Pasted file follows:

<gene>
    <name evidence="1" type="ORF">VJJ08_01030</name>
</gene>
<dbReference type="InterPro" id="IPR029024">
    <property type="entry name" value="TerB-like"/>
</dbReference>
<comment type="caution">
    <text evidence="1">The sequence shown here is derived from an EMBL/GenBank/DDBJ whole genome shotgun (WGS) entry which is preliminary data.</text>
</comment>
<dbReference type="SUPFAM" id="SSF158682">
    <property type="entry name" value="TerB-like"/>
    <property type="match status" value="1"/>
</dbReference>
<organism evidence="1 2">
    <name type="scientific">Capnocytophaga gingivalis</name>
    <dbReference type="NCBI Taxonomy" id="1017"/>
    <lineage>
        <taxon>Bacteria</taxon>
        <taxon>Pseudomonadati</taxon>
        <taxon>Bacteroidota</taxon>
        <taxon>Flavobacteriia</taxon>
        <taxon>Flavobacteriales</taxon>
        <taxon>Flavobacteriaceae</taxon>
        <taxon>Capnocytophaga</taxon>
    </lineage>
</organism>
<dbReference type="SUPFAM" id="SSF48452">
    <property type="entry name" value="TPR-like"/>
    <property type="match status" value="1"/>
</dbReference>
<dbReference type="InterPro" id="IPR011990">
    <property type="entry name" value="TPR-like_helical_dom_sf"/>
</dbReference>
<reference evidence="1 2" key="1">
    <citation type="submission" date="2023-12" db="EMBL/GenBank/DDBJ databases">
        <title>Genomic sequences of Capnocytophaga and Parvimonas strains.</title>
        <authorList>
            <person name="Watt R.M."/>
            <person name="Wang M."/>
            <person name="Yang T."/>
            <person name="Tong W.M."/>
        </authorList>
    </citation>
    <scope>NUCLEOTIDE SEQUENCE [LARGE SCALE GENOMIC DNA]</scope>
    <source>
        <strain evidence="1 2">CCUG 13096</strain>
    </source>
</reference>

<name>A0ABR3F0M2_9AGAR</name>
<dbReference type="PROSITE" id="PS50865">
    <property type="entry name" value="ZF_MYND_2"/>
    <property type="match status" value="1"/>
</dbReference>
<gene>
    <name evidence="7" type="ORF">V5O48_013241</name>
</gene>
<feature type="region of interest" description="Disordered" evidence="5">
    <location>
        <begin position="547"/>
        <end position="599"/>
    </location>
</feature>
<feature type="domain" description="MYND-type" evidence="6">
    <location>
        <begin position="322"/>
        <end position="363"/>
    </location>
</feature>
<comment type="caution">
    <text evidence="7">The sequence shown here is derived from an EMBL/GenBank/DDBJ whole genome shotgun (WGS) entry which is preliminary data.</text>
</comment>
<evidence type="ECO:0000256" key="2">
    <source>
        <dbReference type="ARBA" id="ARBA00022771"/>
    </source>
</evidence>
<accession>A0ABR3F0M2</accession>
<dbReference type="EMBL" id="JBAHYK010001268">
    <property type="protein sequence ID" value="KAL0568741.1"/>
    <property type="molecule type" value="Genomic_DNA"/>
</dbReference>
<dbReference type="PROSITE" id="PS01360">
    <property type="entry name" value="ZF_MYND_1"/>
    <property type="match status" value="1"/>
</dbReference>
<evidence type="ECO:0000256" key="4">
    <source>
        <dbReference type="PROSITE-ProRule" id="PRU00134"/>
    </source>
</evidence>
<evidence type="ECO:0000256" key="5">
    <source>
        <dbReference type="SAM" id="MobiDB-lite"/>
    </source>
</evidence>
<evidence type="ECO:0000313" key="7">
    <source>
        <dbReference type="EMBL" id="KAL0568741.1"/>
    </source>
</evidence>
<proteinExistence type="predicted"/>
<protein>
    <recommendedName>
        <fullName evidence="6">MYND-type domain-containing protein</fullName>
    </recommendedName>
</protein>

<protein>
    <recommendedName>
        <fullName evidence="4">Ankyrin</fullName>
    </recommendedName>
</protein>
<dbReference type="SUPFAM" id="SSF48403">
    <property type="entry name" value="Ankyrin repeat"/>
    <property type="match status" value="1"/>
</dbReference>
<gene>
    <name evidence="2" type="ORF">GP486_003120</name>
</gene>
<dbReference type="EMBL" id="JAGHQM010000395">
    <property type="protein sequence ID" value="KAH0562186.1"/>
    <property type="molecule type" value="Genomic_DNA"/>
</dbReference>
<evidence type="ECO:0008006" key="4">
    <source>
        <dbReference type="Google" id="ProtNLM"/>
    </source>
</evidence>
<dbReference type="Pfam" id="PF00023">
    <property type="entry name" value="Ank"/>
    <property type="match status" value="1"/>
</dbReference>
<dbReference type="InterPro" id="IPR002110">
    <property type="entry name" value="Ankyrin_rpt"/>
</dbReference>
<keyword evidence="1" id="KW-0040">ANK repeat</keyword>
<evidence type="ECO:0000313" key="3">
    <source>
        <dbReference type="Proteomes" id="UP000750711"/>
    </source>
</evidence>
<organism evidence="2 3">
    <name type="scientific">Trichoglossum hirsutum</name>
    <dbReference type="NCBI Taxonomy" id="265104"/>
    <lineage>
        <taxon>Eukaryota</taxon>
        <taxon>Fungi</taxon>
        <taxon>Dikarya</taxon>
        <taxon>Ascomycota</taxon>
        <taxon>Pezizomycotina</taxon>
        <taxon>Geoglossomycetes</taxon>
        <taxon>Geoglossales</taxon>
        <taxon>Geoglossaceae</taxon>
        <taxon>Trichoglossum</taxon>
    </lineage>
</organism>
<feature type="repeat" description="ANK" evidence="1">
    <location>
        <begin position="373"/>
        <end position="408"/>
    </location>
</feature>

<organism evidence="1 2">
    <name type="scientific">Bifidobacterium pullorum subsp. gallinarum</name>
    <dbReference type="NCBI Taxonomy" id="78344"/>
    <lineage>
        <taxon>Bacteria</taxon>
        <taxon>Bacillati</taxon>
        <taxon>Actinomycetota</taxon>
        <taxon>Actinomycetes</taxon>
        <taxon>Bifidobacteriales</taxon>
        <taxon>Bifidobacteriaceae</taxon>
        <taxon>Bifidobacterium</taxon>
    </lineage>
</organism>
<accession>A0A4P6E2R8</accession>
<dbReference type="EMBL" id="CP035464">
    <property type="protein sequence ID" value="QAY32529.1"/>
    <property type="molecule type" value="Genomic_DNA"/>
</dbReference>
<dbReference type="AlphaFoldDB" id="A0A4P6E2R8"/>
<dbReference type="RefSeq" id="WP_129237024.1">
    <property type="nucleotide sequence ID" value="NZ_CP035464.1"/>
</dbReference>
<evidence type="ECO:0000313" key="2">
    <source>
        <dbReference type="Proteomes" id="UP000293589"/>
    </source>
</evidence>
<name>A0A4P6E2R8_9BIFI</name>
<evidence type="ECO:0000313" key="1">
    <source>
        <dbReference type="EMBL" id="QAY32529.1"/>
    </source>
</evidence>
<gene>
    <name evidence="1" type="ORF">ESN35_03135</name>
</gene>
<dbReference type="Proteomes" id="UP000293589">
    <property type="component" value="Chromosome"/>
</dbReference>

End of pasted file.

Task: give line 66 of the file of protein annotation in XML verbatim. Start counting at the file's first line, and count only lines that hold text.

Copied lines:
        <end position="363"/>